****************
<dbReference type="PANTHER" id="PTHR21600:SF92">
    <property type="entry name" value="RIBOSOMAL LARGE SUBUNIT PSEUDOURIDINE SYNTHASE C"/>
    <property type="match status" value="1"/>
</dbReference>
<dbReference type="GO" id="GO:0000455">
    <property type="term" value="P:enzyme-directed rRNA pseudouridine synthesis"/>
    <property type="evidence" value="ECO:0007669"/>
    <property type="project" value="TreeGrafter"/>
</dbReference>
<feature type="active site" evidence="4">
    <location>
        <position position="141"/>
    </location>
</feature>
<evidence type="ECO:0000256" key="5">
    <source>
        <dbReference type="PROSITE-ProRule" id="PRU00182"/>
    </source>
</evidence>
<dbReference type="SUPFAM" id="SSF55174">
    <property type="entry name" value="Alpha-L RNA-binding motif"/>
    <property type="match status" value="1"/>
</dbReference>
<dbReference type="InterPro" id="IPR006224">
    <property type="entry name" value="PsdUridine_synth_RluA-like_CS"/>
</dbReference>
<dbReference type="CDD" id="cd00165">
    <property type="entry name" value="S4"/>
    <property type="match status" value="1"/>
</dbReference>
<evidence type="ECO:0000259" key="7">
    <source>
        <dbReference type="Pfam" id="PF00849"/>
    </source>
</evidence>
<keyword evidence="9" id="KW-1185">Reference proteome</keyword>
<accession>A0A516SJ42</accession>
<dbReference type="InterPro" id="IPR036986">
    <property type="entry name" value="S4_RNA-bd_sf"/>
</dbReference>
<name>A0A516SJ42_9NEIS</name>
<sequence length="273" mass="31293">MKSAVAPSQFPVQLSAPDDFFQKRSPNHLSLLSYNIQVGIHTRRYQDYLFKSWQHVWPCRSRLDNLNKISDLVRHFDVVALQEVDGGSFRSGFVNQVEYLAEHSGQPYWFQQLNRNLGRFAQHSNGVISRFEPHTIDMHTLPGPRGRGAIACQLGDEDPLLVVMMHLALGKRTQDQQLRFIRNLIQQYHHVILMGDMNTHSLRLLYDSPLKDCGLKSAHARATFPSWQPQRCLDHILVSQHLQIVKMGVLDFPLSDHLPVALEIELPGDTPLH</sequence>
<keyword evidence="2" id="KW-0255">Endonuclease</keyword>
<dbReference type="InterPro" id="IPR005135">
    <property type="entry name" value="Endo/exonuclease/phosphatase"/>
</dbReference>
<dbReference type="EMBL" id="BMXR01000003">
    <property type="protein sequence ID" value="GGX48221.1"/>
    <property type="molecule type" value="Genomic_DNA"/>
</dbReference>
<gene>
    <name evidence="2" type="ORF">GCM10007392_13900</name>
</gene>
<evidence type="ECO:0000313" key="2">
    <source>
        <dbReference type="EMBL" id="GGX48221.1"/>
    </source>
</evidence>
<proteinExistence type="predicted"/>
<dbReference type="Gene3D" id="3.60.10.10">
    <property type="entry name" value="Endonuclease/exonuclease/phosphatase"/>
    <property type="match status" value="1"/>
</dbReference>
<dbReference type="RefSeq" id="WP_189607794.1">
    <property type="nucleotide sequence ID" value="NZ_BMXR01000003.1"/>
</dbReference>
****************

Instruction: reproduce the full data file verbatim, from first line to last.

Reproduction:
<dbReference type="PANTHER" id="PTHR21600:SF92">
    <property type="entry name" value="RIBOSOMAL LARGE SUBUNIT PSEUDOURIDINE SYNTHASE C"/>
    <property type="match status" value="1"/>
</dbReference>
<dbReference type="GO" id="GO:0000455">
    <property type="term" value="P:enzyme-directed rRNA pseudouridine synthesis"/>
    <property type="evidence" value="ECO:0007669"/>
    <property type="project" value="TreeGrafter"/>
</dbReference>
<feature type="active site" evidence="4">
    <location>
        <position position="141"/>
    </location>
</feature>
<evidence type="ECO:0000256" key="5">
    <source>
        <dbReference type="PROSITE-ProRule" id="PRU00182"/>
    </source>
</evidence>
<dbReference type="SUPFAM" id="SSF55174">
    <property type="entry name" value="Alpha-L RNA-binding motif"/>
    <property type="match status" value="1"/>
</dbReference>
<dbReference type="InterPro" id="IPR006224">
    <property type="entry name" value="PsdUridine_synth_RluA-like_CS"/>
</dbReference>
<dbReference type="CDD" id="cd00165">
    <property type="entry name" value="S4"/>
    <property type="match status" value="1"/>
</dbReference>
<evidence type="ECO:0000259" key="7">
    <source>
        <dbReference type="Pfam" id="PF00849"/>
    </source>
</evidence>
<keyword evidence="9" id="KW-1185">Reference proteome</keyword>
<accession>A0A516SJ42</accession>
<dbReference type="InterPro" id="IPR036986">
    <property type="entry name" value="S4_RNA-bd_sf"/>
</dbReference>
<name>A0A516SJ42_9NEIS</name>
<sequence length="273" mass="31293">MKSAVAPSQFPVQLSAPDDFFQKRSPNHLSLLSYNIQVGIHTRRYQDYLFKSWQHVWPCRSRLDNLNKISDLVRHFDVVALQEVDGGSFRSGFVNQVEYLAEHSGQPYWFQQLNRNLGRFAQHSNGVISRFEPHTIDMHTLPGPRGRGAIACQLGDEDPLLVVMMHLALGKRTQDQQLRFIRNLIQQYHHVILMGDMNTHSLRLLYDSPLKDCGLKSAHARATFPSWQPQRCLDHILVSQHLQIVKMGVLDFPLSDHLPVALEIELPGDTPLH</sequence>
<keyword evidence="2" id="KW-0255">Endonuclease</keyword>
<dbReference type="InterPro" id="IPR005135">
    <property type="entry name" value="Endo/exonuclease/phosphatase"/>
</dbReference>
<dbReference type="EMBL" id="BMXR01000003">
    <property type="protein sequence ID" value="GGX48221.1"/>
    <property type="molecule type" value="Genomic_DNA"/>
</dbReference>
<gene>
    <name evidence="2" type="ORF">GCM10007392_13900</name>
</gene>
<evidence type="ECO:0000313" key="2">
    <source>
        <dbReference type="EMBL" id="GGX48221.1"/>
    </source>
</evidence>
<proteinExistence type="predicted"/>
<dbReference type="Gene3D" id="3.60.10.10">
    <property type="entry name" value="Endonuclease/exonuclease/phosphatase"/>
    <property type="match status" value="1"/>
</dbReference>
<dbReference type="RefSeq" id="WP_189607794.1">
    <property type="nucleotide sequence ID" value="NZ_BMXR01000003.1"/>
</dbReference>